Tuesday, December 27, 2011

The Lunatic’s Curse Book Review

Author: F.E. Higgins. Release date: 2011. Publisher:  Feiwel & Friends. ISBN: 9780312566821.
Annotation: Rex Grammaticus suspects his new stepmother, Acantha, is responsible for his father’s sudden insanity, especially when his father is committed to the sinister Droprock Island Asylum for the Peculiar and Bizarre. Rex is certain that his father is not mad, and vows to discover the truth about Acantha, the asylum, and the mysterious society of Andrew Faye.
Personal thoughts:  I was a little concerned about picking this title up at first because I haven’t read the other novels in the series, but since it states clearly in the book jacket that it can be read individually I went ahead and gave it a try. I am glad that I did! As a fan of Lemony Snicket’s Series of Unfortunate Events, I found myself really enjoying Higgins’ macabre story as much if not more than Lemony Snicket’s novels. I like that Higgins doesn’t “talk-down” to the reader, and uses words and phrases that will make them think. I highly recommend this novel to anyone who wants something creepy, and think it has a perfect place in the middle-school classroom for reluctant readers.
Plot summary: Twelve-year-old Rex Grammaticus lives a happy life with his father, Ambrose, a renowned inventor in the lakeside town of Oppum Oppidulum. When a mysterious woman, Acantha, seduces Ambrose into marrying her, however, Rex is sure that things are going to take a turn for the worse. Rex’s fears are realized when one fateful evening, his father suddenly suffers from a fit of madness, viciously attacking Rex and even cutting off his own hand. Ambrose is committed to the Droprock Island Asylum for the Peculiar and Bizarre, with the help of Acantha’s good friend and superintendent of the asylum, Cadmus Chapelizod, and his business and fortune are left entirely in Acantha’s care. Rex is certain that his stepmother is responsible for Ambrose’s insanity, and vows to free his father from the torturous asylum.  
Review:  The latest novel in F.E. Higgins’ series for tweens is described as a “polyquel” to the other books, meaning that it can as easily be read as a stand-alone in addition to having some overlap with the other stories. Familiarity with Higgins’ other novels, however, does not determine whether the highly creepy Lunatic’s Curse can be enjoyed by readers: anyone with a slight penchant for the macabre will find this book to be deliciously gruesome and utterly entertaining. From the first pages, the author plunges the reader headfirst into the world of Oppum Oppidulum, a seemingly peaceful lakeside town with more than its fair share of deep, dark secrets. One of the most enjoyable aspects of the story is the care that Higgins takes in creating the setting and characters. Each has their own unique back-story and is given the opportunity for development, even if they have only minor roles in the plot. This technique immerses the reader in world of the novel, making the story far more engaging. The storyline is also very creative and unique, and Rex Grammaticus is a very likable protagonist. As a side note, squeamish readers should be aware that Higgins does venture into some fairly dark territory, from murder to torture, and even a dash of cannibalism. These elements are not overpowering, however, and Lunatic’s Curse is not only appropriate for tweens and teens, but thoroughly enjoyable as well (especially for reluctant boy readers!)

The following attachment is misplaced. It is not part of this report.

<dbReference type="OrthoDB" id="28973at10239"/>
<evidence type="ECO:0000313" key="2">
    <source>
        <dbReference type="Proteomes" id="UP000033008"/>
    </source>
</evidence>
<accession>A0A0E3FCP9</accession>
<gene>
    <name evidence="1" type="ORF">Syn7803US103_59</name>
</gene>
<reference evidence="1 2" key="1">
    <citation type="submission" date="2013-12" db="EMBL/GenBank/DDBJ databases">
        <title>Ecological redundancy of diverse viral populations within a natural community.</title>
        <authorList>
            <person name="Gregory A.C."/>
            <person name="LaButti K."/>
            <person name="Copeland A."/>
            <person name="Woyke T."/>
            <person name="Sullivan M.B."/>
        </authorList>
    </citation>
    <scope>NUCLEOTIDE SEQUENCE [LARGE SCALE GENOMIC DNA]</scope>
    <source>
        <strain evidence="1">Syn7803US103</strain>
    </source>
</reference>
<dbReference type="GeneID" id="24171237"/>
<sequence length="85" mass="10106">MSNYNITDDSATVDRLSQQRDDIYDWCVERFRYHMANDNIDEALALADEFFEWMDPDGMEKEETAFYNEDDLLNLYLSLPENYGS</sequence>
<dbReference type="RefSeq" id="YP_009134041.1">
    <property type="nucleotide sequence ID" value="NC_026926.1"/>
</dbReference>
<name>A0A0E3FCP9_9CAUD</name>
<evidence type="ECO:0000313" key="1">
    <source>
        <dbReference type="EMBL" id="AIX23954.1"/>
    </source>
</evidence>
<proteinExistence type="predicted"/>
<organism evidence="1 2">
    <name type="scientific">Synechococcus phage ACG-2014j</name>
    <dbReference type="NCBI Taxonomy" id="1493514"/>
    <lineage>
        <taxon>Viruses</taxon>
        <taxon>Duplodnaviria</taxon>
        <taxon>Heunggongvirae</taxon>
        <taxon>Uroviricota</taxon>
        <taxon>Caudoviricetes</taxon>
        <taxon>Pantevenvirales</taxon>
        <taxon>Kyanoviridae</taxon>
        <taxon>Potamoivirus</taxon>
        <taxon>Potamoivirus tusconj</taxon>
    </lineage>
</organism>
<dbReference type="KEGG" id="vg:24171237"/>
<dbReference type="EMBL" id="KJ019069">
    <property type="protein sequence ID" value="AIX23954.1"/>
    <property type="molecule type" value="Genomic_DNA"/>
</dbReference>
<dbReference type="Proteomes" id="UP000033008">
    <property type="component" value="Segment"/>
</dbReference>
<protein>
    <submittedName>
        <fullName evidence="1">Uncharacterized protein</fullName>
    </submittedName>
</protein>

Genre: Mystery
Reading level: Grade 6+
Similar titles: Series of Unfortunate Events by Lemony Snicket, other titles in Tales of the Sinister City series by F.E. Higgins, including The Eyeball Collector, The Bone Magician, and The Black Book of Secrets.   
Themes:  Mystery, murder, conspiracy, insanity, asylums, machinery, lakes, cannibalism.   
Awards/Reviews:  Positive reviews from Booklist and Kirkus.     
Series Information: Part of a non-sequential series of polyquels by F.E. Higgins, Tales of the Sinister City. Other installments:  The Bone Magician (2008), The Eyeball Collector (2009), and The Black Book of Secrets (2010).  
Discussion questions: 
- What were your original thoughts about why Ambrose went “insane”? Did they change throughout the novel?
- Why do you think the lodestone method was successful?
- Were you surprised to learn the truth about Hildred?
-  Were you surprised to learn the truth about the society of Andrew Faye?
- Do you think Rex did the right thing in his construction of the Re-breather? Why or why not?

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